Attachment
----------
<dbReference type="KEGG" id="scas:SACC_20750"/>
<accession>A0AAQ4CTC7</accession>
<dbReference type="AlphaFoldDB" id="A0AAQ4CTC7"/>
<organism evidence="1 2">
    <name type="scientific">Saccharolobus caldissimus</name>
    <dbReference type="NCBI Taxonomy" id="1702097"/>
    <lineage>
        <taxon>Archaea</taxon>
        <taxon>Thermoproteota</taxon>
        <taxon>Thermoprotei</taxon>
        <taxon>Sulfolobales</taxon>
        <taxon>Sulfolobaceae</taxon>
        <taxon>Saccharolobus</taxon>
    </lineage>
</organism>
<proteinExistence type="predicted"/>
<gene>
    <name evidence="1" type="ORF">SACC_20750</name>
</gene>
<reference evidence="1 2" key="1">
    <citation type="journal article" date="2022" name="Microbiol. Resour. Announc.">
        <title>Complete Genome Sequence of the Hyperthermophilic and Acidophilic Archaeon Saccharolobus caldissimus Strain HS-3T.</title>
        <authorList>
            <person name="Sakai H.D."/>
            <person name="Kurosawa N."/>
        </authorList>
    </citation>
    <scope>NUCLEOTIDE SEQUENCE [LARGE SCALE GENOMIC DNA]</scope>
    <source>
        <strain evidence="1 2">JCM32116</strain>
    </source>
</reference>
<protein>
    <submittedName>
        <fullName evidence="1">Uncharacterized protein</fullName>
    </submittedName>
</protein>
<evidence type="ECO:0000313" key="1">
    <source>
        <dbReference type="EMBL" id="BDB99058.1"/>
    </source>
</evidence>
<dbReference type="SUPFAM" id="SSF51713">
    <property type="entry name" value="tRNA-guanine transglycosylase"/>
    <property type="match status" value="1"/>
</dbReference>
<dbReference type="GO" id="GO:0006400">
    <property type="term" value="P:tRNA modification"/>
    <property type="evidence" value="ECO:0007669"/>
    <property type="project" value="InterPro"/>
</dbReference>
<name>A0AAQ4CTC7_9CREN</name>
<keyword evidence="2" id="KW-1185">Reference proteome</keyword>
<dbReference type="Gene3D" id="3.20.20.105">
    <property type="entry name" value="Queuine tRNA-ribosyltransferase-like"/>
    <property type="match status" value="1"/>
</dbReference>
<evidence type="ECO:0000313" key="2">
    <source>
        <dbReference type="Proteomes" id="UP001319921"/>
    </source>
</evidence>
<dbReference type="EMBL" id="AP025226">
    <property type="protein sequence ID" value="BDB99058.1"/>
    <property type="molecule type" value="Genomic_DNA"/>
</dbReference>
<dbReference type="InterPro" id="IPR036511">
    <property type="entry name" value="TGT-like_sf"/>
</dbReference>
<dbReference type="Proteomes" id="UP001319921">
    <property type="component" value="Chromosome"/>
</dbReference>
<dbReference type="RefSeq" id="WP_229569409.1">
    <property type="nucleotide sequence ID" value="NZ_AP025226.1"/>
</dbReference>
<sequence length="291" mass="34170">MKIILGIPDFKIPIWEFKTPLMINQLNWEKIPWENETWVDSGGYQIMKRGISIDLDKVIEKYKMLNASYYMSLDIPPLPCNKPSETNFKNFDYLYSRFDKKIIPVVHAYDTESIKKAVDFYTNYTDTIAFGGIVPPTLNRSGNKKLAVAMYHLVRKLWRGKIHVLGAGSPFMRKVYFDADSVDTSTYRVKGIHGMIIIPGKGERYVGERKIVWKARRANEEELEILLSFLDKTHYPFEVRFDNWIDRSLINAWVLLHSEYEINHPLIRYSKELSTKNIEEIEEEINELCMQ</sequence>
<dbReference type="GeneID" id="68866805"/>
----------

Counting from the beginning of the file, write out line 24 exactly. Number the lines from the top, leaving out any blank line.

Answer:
            <person name="Sakai H.D."/>